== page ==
E. van den Berg
E.H.F. de Haan
- Blood pressure levels in pre-diabetic stages are associated with worse cognitive functioning in patients with type 2 diabetes
- Diabetes/Metabolism Reviews
- Volume | Issue number
- 25 | 7
- Pages (from-to)
- Document type
- Faculty of Social and Behavioural Sciences (FMG)
- Psychology Research Institute (PsyRes)
Background: Type 2 diabetes mellitus (T2DM) is associated with mild decrements in cognitive functioning, but the relation of these decrements to metabolic and vascular risk factors is unclear. The present study compared the vascular risk factor profile over the preceding 16 years between T2DM patients with good cognitive functioning and those with poor cognitive functioning.
Methods: The Hoorn study is a population-based cohort study on glucose metabolism and vascular disease initiated in 1989, with follow-up examinations in 1996-1998, 2000-2001 and 2005-2007. Cognitive functioning was assessed in 2005-2007. Patients who developed T2DM between 1989 and 2000-2001 (n = 64) were divided in tertiles (lowest tertile = poor cognition, highest tertile = good cognition) according to a sum score for performance across cognitive domains (SUM) and the domain score for information-processing speed (IPS). The time course of vascular risk factors from 1989 to 2005-2007 was compared between these tertiles with linear mixed models adjusted for age, sex and estimated IQ.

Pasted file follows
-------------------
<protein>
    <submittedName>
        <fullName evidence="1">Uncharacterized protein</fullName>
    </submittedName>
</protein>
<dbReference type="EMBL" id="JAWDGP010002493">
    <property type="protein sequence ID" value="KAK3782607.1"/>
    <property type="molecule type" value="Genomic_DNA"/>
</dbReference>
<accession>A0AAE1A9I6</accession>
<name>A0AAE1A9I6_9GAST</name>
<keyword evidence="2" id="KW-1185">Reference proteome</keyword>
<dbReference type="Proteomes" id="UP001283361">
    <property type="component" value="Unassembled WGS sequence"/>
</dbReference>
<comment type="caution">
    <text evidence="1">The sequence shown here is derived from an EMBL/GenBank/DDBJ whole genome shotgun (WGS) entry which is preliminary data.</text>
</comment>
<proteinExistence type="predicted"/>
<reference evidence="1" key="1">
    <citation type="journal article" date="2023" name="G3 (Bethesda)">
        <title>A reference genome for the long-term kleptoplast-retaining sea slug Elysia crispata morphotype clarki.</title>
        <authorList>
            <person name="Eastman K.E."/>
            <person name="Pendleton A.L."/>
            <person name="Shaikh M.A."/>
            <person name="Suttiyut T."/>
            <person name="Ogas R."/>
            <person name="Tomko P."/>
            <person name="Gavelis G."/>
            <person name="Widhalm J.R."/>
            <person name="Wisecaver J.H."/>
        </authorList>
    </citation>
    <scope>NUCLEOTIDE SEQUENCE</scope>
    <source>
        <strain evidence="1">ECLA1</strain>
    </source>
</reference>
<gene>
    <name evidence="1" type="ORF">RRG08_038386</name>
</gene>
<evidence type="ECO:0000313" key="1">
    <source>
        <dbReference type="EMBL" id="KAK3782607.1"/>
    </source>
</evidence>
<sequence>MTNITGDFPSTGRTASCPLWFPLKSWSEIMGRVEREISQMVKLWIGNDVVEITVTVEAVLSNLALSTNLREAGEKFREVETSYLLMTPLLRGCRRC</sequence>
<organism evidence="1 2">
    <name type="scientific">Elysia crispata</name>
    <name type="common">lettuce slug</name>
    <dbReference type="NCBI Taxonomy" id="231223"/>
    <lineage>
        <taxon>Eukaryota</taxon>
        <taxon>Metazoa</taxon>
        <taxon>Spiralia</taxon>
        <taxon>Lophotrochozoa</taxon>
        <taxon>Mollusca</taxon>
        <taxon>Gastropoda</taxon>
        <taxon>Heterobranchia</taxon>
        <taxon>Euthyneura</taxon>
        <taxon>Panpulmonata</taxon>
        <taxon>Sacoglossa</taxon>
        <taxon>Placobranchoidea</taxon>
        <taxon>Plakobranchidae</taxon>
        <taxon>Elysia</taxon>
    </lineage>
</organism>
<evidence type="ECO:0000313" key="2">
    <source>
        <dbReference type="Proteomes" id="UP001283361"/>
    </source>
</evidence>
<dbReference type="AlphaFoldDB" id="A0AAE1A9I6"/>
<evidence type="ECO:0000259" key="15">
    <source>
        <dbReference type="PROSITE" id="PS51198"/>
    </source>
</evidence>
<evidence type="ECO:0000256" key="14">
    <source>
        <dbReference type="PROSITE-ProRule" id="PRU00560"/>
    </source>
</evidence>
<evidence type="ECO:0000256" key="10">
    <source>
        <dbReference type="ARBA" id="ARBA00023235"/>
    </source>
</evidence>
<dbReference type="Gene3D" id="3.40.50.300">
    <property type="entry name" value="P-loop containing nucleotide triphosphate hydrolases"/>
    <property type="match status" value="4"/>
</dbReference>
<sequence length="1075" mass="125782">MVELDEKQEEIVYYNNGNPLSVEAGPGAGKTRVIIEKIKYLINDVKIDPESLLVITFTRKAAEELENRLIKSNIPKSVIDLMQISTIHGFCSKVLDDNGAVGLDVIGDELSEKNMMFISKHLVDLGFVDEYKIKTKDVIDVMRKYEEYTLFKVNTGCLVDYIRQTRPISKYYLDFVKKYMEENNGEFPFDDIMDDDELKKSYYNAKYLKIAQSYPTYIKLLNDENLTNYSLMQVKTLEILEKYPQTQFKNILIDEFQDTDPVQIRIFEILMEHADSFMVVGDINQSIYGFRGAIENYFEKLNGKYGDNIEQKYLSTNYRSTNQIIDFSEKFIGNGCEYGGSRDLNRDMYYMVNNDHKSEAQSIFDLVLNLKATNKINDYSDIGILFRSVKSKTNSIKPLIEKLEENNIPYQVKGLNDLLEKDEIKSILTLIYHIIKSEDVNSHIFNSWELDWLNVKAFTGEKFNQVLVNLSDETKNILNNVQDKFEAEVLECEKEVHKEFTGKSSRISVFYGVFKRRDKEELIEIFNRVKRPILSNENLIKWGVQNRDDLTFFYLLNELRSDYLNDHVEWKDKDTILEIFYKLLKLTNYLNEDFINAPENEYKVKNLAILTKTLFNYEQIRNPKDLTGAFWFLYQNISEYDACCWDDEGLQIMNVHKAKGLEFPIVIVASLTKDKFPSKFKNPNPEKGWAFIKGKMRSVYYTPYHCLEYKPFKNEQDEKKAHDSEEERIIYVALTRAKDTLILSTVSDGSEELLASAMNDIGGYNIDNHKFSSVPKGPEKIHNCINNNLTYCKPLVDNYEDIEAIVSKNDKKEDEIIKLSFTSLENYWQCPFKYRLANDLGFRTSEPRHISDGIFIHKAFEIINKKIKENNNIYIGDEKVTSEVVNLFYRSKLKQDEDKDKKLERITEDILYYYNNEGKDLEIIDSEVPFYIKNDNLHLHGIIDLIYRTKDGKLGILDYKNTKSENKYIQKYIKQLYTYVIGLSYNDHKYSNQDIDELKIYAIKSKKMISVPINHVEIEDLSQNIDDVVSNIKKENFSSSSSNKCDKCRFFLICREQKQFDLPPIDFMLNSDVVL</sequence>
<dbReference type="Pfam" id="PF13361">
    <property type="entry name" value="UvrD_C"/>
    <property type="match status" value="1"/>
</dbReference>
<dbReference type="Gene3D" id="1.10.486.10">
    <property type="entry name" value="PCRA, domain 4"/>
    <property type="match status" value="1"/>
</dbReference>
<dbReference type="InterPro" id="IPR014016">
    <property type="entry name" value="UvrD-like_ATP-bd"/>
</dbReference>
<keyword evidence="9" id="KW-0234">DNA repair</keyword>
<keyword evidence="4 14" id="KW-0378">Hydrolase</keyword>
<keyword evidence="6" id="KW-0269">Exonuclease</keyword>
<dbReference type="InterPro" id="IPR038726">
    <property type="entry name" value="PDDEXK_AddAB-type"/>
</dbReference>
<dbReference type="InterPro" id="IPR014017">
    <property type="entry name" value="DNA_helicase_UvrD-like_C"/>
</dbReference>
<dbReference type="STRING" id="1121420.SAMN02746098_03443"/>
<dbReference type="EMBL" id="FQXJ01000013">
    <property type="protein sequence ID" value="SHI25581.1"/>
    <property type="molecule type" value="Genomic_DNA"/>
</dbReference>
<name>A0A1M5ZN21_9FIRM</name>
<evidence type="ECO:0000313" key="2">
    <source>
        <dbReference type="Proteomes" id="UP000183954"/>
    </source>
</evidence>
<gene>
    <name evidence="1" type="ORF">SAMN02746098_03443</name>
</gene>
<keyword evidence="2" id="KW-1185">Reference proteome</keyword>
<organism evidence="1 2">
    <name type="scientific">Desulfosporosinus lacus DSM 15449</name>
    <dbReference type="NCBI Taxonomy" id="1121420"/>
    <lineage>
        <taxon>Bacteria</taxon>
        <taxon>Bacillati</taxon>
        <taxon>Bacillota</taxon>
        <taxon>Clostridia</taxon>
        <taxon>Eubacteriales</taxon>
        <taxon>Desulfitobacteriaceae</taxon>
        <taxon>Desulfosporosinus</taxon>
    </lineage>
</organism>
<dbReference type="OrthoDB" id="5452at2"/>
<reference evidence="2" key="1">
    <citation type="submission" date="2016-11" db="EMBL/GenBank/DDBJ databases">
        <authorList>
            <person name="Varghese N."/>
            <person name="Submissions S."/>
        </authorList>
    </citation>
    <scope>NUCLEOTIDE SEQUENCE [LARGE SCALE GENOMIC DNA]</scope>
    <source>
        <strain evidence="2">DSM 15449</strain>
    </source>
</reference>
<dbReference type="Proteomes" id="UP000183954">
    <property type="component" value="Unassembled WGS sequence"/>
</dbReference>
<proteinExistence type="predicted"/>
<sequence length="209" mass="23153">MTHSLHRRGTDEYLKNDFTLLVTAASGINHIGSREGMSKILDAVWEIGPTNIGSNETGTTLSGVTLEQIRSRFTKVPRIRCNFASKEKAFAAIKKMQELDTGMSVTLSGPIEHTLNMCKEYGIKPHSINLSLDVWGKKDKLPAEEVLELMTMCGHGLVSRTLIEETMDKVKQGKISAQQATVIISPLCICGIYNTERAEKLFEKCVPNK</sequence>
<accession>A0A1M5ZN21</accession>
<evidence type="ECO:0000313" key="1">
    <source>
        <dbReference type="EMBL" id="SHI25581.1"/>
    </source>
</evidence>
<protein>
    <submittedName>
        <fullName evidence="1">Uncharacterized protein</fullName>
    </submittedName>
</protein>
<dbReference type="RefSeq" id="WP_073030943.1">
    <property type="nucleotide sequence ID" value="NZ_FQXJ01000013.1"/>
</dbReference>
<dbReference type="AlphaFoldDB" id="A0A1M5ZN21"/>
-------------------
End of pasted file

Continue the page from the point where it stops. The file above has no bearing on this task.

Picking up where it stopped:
Results: Present levels (2005-2007) of vascular risk factors did not differ between patients with relatively poor or good cognition. However, patients with poor cognition had a 14-18 mmHg higher systolic blood pressure in 1989 than patients with good cognition. There were no differences in lipid profile and body weight at any time during the study between the groups. For IPS the T2DM patients with poor cognition even had a lower baseline HbA1c level than patients with good cognition.
Conclusions: Cognitive dysfunction in T2DM is related to the cumulative effects of long-term exposure to hypertension, even in pre-DM stages.
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